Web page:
No luck with a new grad job- should I go back to school? Any nurse managers around?Register Today!
This is a discussion on No luck with a new grad job- should I go back to school? Any nurse managers around? in Nursing First Job Hunt Assistance, part of Nursing Career Advice ... I'm wondering if I go back for either an RN-MSN program or a RN-BSN program, will I still find...by BA_anthropology Nov 1, '12I'm wondering if I go back for either an RN-MSN program or a RN-BSN program, will I still find myself just as unemployable?
I gradated in Dec 2011 with an RN diploma degree. Right after graduation, I moved out of the country for 6 months due to my husband's work. While away, I got pregnant. Between not having a bachelor's degree in nursing (I have a BA), moving right after graduation, then being pregnant I have had zero luck getting a job and I'm going NUTS! I've applied for over 100 jobs, gotten resume critiques from my nusing school instructors and I've applied to every type of job that I can think of where an RN can work-- and I've gotten 1 interview with a nurse manager at a clinic but not at any hospitals.
I'm due to have my little girl in Dec and have pretty much given up hope that I'll get anything before I'm settled with her. That will put me at over 1 year since graduation with no experience!! EGAD!
Moving is not an option as my husband has a career in our town in Connecticut.
There are 2 local programs that look good for continuing education: RN-BSN and and RN-MSN program. My fear is that after graduating from either of these, I will have spent even MORE money on my education and still won't be able to find work in a hospital. As a side note, I was very good in school and clinically, I like working on the floor and I think I would honestly make an awesome nurse.
Any thoughts? I'd really love to hear from a nurse manager if any of you have some wisdom to spare! Thanks!!
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- Nov 1, '12 by nurse.lisa1968It depends on the need in your area. Where I am, without experience to back up the MSN, you would still likely not get a job. Notice I said likely. I can't answer for every situation.
- Nov 1, '12 by HouTxI have no experience with your part of the country, but I agree with PP. In my area, hiring managers avoid MSNs with no clinical experience... they just aren't a good fit & the average hospital really has no positions that are appropriate for them. They want new grad BSNs.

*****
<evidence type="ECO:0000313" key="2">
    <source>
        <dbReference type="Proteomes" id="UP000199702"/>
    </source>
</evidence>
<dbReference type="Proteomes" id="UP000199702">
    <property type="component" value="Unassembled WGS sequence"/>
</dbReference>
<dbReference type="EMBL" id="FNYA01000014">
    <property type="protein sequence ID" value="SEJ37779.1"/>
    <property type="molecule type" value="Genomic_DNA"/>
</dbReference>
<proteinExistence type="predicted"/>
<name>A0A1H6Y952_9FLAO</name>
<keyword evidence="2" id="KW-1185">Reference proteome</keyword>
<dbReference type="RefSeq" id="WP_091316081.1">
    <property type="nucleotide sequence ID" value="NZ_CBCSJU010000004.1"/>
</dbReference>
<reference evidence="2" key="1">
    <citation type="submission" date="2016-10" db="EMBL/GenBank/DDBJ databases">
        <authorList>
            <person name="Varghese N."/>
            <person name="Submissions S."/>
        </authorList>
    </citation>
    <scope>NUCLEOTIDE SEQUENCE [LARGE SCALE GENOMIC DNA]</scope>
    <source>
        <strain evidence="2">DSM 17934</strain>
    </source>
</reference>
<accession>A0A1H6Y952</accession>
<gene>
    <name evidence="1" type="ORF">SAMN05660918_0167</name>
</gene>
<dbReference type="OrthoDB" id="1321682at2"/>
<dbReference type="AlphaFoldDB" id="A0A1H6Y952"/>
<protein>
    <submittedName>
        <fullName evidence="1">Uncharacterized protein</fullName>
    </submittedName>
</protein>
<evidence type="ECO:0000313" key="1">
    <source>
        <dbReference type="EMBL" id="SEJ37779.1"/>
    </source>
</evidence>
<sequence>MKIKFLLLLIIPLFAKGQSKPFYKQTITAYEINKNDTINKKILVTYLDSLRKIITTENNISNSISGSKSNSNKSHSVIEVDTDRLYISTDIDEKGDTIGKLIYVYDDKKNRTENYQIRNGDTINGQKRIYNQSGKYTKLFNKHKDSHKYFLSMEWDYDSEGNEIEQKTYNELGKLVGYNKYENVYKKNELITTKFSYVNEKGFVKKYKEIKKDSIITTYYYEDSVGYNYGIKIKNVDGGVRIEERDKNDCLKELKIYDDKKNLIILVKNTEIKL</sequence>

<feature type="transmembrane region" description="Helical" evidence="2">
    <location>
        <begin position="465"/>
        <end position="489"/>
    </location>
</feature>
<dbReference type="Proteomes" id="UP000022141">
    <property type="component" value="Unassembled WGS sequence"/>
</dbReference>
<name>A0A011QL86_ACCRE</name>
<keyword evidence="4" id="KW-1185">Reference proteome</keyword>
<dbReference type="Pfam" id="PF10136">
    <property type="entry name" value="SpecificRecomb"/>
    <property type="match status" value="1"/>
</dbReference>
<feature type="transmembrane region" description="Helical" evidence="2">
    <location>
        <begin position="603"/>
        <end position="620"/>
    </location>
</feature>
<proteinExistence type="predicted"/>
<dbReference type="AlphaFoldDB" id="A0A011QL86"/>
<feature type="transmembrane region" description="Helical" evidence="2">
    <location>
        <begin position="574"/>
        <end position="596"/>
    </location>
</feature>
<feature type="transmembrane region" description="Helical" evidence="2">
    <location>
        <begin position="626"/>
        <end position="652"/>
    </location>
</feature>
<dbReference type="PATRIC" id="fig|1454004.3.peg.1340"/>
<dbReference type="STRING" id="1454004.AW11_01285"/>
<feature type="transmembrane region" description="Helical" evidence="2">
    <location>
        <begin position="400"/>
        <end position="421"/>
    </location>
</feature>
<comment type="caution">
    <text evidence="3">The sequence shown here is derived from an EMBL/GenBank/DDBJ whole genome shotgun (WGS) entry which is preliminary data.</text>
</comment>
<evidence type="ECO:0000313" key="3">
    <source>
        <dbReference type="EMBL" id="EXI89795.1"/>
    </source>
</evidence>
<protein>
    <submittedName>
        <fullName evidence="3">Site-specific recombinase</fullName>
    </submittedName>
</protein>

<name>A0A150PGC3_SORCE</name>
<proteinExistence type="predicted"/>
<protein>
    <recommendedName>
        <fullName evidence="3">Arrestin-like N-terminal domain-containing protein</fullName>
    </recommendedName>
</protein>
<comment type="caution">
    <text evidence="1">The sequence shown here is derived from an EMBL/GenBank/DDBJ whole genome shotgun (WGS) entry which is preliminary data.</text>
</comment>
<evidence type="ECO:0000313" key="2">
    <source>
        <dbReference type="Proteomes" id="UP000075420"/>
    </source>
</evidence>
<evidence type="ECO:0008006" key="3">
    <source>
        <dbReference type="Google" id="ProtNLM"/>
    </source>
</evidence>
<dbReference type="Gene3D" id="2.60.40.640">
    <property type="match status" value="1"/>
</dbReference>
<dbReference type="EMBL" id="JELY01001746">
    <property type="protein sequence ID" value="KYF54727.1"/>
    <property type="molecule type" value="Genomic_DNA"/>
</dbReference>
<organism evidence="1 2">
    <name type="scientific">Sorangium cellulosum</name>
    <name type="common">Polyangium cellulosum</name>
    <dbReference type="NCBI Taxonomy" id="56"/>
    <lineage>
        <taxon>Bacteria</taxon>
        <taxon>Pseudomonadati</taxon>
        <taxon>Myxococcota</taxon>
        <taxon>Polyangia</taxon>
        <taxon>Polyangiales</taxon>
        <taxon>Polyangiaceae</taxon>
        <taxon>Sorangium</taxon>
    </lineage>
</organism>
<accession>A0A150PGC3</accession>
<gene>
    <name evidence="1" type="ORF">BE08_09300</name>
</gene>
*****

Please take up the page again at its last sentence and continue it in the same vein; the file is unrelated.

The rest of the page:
- Nov 1, '12 by BA_anthropologyThanks for the responese!! Do you know, if I went back for a BSN would I be considered a new grad (and eligible for a job) even though I got my RN license after finishing my diploma program?
- Nov 1, '12 by SummitRNRNs who complete a RN-BSN program are not considered new grads.
- Nov 1, '12 by LobotRNWhat about RN refresher courses through a community college? That might help demonstrate that although you had a little hiatus, you are doing things to keep fresh. It's usually a class or two, and some have a mini clinical component.... Wouldn't cost as much either as pursuing the RN to BSN/MSN route....
- Nov 1, '12 by MeriwhenQuote from BA_anthropologyGraduating from a RN-BSN or RN-MSN program doesn't make you a new grad again.Thanks for the responese!! Do you know, if I went back for a BSN would I be considered a new grad (and eligible for a job) even though I got my RN license after finishing my diploma program?
New grads are determined either by experience or length of time since they were first licensed. Generally you're a new grad until you have a year of paid experience as a RN or have been licensed for a year.
The good news for you is that even after December passes, you may still be considered a new grad for some positions because you will have less than a year's experience. On the other hand, some new grad positions won't consider you even without the experience, since you've been out for more than a year. It's double-edged once you pass the year-without-working-at-all mark :/
Also, consider that the new grad job market is horrible period: most new grads take 6-12 months or longer to bag that first position, and that includes a lot of the cream-of-the-nursing-school-crop. All you can do is keep applying for anything and everything.
I realize you're going to give birth soon, but have you thought of volunteering? It can give you something to put on the resume, become a chance to network and help make your name and face known.
- Nov 1, '12 by AlibabaIf you were planning on getting a MSN anyways, I say go for it. The time will pass anyways and you may as well use the time to acquire a degree that you intend to get anyways.
Going back to school and looking for a job are not mutually exclusive. You can continue to look for a job while attending school (until you start preceptorships).
Congrats on your soon to be addition to the family.
- Nov 2, '12 by missnurse01If they had interviewed you and seen that you were pregnant then I can see an employer being skittish to hire you-because they know you are going to go on maternity leave before being finsihed with orientation. I would at least start your bsn, take a class or two each semester-it is easily doable with an infant (I have done it). Then you can show them that you are pursuing additional schooling, keeping fresh with info. Also see what reviews are in your area-often your local AACN will have a list of upcoming courses-things like reading 12 leads, interpreting and caring for MI's, heart failure, etc. All of this would look great to them that you have been doing things.
keep your BLS up to date, do ACLS, and/or PALS.
hope this helps spark some ideas!
- Nov 3, '12 by LaceyRN12Get your BSN degree. That's what all of these places want now. Don't think it's a waste of time. Still apply for jobs while getting your BSN.
I was still considered a new grad after completing the RN-BSN program. I didn't have any experience either.